St. Michael, MN
GARRISON KEILLOR and some friends from Prairie Home Poetry, Stories, and Classic Duets Featuring: Prudence Johnson Bob Douglas and Adam Granger Dan Chouinard, music director JULY 4, 2021, 4:00 PM SUMMERFIELD AMPHITHEATER 4300 O’Day Ave. NE, St. Michael, MN 55376 $42/$15 Outside concert FAQs In 2021 we are going bigger, better, bolder, and in the […]
GARRISON KEILLOR and some friends from Prairie Home Poetry, Stories, and Classic Duets Featuring: Prudence Johnson Bob Douglas and Adam Granger Dan Chouinard, music director July 2, 2021, 7:30 PM BIG TOP CHAUTAUQUA, BAYFIELD, WI Reserved $60/$52/$42 The Lake Superior Big Top Chautauqua is a 900-seat music venue and performing arts center, located near […]
Stillwater, MN 6-30
GARRISON KEILLOR and some friends from Prairie Home Poetry, Stories, and Classic Duets Featuring: Prudence Johnson Bob Douglas and Adam Granger Dan Chouinard, music director June 30, 2021, 5:30 PM – 8:30 PM THE AVALON, STILLWATER, MN St. Croix Boat & Packet Co., 525 Main Street South, Stillwater, MN 55082 DINNER, CRUISE, AND SHOW […]
Just Added: Stillwater, MN 6-29
GARRISON KEILLOR and some friends from Prairie Home Poetry, Stories, and Classic Duets Featuring: Prudence Johnson Bob Douglas and Adam Granger Dan Chouinard, music director JUST ADDED June 29, 2021, 5:30 PM – 8:30 PM THE AVALON, STILLWATER, MN St. Croix Boat & Packet Co., 525 Main Street South, Stillwater, MN 55082 DINNER, CRUISE, […]
“Life can only be understood backward, but it must be lived forward,” said Kierkegaard, who only lived to be 42, died of TB, too young to enjoy the blessing of old age as I do. The longer you live, the more you understand how ignorant we were and by the time we know better, it’s too late, so we let young people run the world and in our remaining years, all we need do is enjoy them. The economy is their problem.
This dawned on me Tuesday at the ophthalmologist’s, sitting with his giant ophthalmoscope up to my face, my eyes dilated, looking at his left ear as instructed, as he told me that my macular degeneration is, though hardly immaculate, not as degenerate as it was a year ago. The certificates on his wall are a blur, I can’t see if he’s an ophthalmologist or an opera singer or a member of the Optimists, but I take his word on faith and go forth in hope out onto 65th Street, which is like a beautiful impressionistic cityscape, like Renoir but with a “Don’t Walk” sign you should notice.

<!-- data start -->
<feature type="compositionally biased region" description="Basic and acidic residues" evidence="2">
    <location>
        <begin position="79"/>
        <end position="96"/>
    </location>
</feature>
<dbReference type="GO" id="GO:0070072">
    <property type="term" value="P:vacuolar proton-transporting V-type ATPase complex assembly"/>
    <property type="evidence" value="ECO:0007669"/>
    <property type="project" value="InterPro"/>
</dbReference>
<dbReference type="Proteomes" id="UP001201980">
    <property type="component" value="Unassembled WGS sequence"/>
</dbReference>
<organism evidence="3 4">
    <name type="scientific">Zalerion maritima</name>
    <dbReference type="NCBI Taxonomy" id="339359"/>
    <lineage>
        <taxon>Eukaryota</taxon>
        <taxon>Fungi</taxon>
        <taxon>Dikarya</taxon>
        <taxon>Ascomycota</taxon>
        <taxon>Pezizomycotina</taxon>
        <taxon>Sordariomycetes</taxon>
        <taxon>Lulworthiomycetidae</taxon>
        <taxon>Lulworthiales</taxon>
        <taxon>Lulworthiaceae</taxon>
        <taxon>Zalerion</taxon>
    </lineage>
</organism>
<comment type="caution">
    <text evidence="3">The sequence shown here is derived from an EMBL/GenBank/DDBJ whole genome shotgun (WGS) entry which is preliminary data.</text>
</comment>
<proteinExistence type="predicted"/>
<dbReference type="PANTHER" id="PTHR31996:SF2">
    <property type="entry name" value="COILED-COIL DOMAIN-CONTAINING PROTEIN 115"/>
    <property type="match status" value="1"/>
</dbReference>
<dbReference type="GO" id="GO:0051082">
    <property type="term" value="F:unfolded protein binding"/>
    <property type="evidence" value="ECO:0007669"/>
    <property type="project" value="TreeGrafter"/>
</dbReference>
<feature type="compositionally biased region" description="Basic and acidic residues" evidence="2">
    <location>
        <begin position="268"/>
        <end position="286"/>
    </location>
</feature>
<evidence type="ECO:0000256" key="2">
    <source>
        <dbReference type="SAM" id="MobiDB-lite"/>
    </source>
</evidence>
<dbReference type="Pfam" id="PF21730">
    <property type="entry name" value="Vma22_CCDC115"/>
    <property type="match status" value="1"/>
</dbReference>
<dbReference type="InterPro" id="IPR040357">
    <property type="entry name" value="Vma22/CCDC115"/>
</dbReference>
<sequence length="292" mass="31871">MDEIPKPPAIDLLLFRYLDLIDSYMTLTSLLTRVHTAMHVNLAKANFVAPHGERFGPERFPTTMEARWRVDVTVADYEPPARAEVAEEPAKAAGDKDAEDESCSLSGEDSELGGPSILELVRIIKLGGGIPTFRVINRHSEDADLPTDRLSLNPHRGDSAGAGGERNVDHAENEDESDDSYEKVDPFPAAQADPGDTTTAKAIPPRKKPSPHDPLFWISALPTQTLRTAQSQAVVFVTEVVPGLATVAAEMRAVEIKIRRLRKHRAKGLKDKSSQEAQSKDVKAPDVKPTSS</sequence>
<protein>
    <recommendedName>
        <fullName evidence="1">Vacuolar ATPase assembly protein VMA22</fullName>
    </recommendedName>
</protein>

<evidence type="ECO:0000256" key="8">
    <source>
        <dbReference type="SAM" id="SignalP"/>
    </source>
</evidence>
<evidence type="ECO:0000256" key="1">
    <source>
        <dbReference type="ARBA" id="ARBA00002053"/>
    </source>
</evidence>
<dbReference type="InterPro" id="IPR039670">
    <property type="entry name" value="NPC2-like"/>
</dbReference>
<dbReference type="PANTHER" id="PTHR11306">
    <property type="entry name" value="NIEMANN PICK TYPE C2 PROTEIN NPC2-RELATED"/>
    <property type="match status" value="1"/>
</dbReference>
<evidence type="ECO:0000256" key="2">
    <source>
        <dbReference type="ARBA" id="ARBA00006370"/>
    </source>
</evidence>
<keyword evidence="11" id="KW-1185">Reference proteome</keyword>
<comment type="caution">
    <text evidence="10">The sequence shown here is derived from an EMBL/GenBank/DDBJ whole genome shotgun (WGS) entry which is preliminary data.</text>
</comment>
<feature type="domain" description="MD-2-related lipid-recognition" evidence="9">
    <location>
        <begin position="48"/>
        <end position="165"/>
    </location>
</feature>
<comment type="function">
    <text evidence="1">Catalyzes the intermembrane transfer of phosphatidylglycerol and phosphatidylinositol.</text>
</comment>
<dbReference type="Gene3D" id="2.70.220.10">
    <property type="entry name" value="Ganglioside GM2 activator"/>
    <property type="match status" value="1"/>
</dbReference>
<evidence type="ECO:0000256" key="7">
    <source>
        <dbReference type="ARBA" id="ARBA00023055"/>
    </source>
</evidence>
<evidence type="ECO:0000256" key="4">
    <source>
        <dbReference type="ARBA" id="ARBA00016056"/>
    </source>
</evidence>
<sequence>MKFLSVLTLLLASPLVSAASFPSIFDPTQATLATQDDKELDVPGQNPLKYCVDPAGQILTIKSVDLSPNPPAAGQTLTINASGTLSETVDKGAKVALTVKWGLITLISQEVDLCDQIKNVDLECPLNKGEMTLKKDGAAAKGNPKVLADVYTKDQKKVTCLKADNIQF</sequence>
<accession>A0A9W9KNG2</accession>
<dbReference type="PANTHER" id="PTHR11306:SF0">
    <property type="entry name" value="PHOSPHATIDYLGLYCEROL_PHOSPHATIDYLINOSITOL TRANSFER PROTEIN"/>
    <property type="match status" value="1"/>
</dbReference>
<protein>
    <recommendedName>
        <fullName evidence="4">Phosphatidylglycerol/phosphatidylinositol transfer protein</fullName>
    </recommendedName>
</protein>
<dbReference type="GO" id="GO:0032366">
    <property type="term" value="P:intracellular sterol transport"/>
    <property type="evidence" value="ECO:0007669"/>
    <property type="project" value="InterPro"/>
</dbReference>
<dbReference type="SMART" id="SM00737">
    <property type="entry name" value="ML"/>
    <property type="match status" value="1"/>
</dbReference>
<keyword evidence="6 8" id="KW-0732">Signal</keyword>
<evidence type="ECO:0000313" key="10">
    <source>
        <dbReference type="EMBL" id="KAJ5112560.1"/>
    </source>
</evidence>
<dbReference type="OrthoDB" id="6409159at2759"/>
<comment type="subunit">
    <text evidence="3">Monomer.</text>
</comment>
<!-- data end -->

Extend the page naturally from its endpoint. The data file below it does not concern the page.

In college, I tried to be cynical; I liked Ambrose Bierce who said, “Democracy is four wolves and a lamb sitting down to discuss what they’d like to have for lunch.” Bierce was not an idealist, having fought in the Civil War and seen brutality up close. I had no reason to be bitter, walking around on a pleasant campus in my black turtleneck, smoking Gauloises, and this was the longhair Sixties, and so I switched over to the sentimental Democrat I am today, my politics is basically “Bridge Over Troubled Water” — “When you’re down and out, I’m on your side” — there’s less actual ideology than in most Hallmark cards — and I’m not proud of this but I admit it: I am fond of Enya and when I hear her singing “I dreamt I dwelt in marble halls” or “When love is lord of heaven and earth, how can I keep from singing?” my soul is reunited with my angelic aunts, Marian, Margaret, Ruby, Jean, who shone upon my childhood. The uncles were cranky; the aunts were sweethearts.
I am a tribal creature, bonded to people from my hometown in Minnesota, who grew up near me on the Mississippi, people I played softball with, and my fellow evangelicals — when I hear someone use the word “beseech” or “vouchsafe” or “propitiation” I know I’m in the company of people who know the same hymns I do and I want to throw my arms around them but don’t because we were brought up to avoid physical contact lest it lead to sexual intercourse. I feel a bond with people my age, 78.
But I resist bonding with fellow liberals because it gets to feeling too comfy, sitting and murmuring in unison about Mitch McConnell and how devious and evil he is, so I say, quietly, “The real problem is that he’s smarter than the others. There is an art to obstruction and he is an artist.” So they start unloading on Trump and I listen and then I put my oar in: “ Donald Trump is an original, nobody like him before or since. All the others, either party, are variants of a type, but Trump came along, boasting, wearing his contempt proudly, and enough people loved him for that to elect him. Other presidents took the job very seriously but he was more like a sultan or an emir. And here he is, the most admired man in America. Democrats approve of Biden; Republicans adore Trump. No comparison.”
This statement lets some air into the conversation. You sit around on a terrace with your fellow liberals and the conversation turns choral and my job is to soloize, offer dissent in a minor key. In the company of young progressives who see me as a person of privilege because we once had an interior decorator, I like to tell about my days at Providence College where I rode on the equestrian team and met Ophelia Brocklethorpe of the investment Brocklethorpes and thereby became a partner at 21and retired at 32 to hunt wildlife in Botswana. Fiction is my field, and macular degeneracy is an asset in storytelling, removing me from nitpicking detail, giving me the broader picture, tearing across the veldt in a Jeep, Mauser in hand, chasing the wildebeest, and afterward, Hem and I, being served dinner. There is nothing like wildebeest steak, medium rare, with a 1955 Pinot Noir. Nothing.